ST. CLOUD, Minn. — St. Cloud State University student Eu Sheng Chung won four gold medals at national robotics competitions in his native Malaysia. But his current project will be his biggest yet.
Chung and St. Cloud State application designer Josh Hjelmstad are building a full-size robotic husky, which the university plans on prominently displaying.
"It's a different perspective on building stuff," Chung said of the project. "With a bigger scale, you have to calculate how much torque is needed for the motors to move."
Chung and Hjelmstad said they hope to finish the husky — the school's mascot — by August. The university will display it in the Learning Resources Services building or the Integrated Science and Engineering Laboratory Facility, the St. Cloud Times reported (http://on.sctimes.com/1aETkvB).
Chung, a mechanical engineering major, is president of the university's robotics club. The 20-year-old junior-to-be was a member of his high school robotics club in Malaysia.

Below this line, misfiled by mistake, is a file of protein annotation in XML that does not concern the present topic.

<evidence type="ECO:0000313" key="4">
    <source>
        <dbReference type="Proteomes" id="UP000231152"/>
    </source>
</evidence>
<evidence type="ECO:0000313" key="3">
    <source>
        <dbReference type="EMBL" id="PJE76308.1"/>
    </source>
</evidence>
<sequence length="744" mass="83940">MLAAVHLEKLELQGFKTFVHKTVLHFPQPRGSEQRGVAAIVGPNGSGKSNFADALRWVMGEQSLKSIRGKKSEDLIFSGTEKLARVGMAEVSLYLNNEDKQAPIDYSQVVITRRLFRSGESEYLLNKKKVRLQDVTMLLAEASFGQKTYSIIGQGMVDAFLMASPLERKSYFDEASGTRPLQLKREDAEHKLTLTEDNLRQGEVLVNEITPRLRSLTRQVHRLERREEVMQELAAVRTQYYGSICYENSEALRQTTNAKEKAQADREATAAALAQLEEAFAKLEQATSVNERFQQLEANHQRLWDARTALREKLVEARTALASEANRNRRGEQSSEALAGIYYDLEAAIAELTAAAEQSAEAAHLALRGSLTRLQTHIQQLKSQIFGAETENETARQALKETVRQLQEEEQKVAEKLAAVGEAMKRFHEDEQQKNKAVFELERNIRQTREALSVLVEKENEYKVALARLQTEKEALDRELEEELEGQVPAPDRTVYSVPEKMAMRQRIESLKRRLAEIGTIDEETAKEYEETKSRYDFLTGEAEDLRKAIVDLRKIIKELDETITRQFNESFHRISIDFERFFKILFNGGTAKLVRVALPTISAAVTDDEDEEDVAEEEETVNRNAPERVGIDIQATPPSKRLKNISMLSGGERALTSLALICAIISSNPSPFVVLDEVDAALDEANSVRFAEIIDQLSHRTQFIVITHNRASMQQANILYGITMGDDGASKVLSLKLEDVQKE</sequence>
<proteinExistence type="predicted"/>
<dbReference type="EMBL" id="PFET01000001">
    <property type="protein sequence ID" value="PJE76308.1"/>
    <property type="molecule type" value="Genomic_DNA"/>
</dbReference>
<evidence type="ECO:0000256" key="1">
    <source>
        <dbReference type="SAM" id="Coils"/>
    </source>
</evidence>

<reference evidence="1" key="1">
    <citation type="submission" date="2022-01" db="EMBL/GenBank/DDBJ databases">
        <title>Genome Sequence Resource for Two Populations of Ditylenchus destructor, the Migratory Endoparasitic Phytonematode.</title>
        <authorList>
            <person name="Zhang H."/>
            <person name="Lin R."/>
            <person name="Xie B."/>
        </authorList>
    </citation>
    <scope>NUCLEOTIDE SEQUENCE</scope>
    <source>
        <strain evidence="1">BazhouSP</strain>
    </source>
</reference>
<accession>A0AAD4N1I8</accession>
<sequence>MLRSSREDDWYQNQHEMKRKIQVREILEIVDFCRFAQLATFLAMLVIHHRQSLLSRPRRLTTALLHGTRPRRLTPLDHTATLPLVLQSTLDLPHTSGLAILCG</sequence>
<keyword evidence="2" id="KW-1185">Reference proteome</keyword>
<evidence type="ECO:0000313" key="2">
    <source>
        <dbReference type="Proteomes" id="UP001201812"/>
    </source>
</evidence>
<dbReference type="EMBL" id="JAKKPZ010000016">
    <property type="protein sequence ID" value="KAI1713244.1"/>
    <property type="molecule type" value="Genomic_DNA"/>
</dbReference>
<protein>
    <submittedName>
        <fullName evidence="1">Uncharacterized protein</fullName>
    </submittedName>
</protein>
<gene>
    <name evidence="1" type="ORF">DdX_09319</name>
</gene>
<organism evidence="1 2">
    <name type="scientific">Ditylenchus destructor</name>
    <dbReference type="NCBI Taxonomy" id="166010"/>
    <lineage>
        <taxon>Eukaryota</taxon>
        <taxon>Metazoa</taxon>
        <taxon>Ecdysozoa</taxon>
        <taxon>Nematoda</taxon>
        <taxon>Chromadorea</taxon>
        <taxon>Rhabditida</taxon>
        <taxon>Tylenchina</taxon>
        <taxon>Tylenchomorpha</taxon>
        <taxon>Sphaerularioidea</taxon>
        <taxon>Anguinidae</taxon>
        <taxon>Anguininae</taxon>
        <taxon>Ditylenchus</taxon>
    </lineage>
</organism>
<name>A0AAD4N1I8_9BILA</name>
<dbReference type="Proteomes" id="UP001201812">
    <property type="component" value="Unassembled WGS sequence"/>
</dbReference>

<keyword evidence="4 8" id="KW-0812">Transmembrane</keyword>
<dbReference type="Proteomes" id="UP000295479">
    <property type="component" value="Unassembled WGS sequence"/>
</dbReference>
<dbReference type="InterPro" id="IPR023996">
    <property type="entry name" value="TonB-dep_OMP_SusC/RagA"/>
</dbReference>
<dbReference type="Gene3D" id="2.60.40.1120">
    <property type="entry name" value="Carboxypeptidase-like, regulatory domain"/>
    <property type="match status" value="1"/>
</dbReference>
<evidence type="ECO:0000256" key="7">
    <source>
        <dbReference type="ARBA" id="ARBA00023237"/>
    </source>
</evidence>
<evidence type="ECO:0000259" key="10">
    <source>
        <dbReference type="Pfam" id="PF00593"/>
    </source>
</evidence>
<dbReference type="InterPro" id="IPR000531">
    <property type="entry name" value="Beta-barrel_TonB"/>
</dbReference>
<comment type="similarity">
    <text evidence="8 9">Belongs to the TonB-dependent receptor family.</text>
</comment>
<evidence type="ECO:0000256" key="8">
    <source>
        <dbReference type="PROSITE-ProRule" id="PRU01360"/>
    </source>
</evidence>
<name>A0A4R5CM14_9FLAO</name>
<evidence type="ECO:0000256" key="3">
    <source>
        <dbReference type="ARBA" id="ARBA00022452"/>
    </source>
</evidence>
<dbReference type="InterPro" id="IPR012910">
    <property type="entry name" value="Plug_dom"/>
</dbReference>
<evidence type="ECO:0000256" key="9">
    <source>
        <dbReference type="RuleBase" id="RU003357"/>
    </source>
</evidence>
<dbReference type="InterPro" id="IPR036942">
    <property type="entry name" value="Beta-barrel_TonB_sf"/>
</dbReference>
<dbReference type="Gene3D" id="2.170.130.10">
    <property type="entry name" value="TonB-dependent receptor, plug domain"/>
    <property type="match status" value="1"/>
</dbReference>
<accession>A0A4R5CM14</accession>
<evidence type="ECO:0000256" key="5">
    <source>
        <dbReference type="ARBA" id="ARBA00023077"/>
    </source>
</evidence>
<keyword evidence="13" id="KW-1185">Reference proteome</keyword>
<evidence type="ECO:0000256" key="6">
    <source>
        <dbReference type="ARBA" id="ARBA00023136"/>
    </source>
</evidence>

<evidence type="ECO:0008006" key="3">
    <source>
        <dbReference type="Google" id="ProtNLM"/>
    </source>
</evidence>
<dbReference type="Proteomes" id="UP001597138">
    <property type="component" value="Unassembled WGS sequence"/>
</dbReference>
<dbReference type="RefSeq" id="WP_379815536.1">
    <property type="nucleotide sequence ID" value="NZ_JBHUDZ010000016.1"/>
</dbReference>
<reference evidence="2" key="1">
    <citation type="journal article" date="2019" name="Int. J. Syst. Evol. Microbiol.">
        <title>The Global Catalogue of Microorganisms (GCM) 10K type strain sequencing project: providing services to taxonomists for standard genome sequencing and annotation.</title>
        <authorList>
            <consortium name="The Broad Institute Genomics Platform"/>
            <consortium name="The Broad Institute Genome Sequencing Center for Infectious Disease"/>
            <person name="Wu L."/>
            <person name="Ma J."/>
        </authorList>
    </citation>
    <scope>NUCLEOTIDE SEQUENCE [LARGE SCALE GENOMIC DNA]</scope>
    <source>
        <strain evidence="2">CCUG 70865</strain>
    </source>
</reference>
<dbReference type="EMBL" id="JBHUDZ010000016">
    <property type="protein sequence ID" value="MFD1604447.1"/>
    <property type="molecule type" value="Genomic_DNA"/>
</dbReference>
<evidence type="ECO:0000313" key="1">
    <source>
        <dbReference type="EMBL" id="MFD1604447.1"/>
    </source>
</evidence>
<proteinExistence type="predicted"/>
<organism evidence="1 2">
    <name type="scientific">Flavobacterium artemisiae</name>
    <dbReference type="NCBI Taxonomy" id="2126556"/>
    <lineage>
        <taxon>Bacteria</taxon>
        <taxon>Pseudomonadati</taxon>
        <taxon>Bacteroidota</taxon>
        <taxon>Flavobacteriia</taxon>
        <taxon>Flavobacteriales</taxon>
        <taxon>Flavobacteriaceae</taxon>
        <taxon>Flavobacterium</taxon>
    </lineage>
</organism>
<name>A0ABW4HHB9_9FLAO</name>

"(Building robots) is like art," Chung said. "There's so many ways you can make the movement you want."
The project was the idea of Hjelmstad, who said he was passionate about electronics as a kid.
Hjelmstad built a smaller robotic husky and thought the project was going to end there. But one of his co-workers in the university's information technology department encouraged him to keep going.
Hjelmstad got in touch with Kenneth Miller, the chair of the mechanical engineering department, who connected him with Chung.
"Eu Sheng had understanding of mechanisms that allowed us to make a better dog," Hjelmstad said.
Hjelmstad and Chung started working on the husky last month. They bought a pair of stuffed dogs, and Chung created a model using Legos.
Chung designed motors for it using parts from old printers and scanners.
Once the parts are bolted on, Hjelmstad will program the husky to interact with people. The finished husky will be able to wag its tail, open and close its mouth and turn its head.
Chung said that after graduating he will apply for a master's degree program at the Massachusetts Institute of Technology or find a job with a company that builds robots.
Hjelmstad said he has no plans to pursue robotics professionally, but he hopes to keep building them in his spare time.
This is an AP Member Exchange shared by the St. Cloud Times
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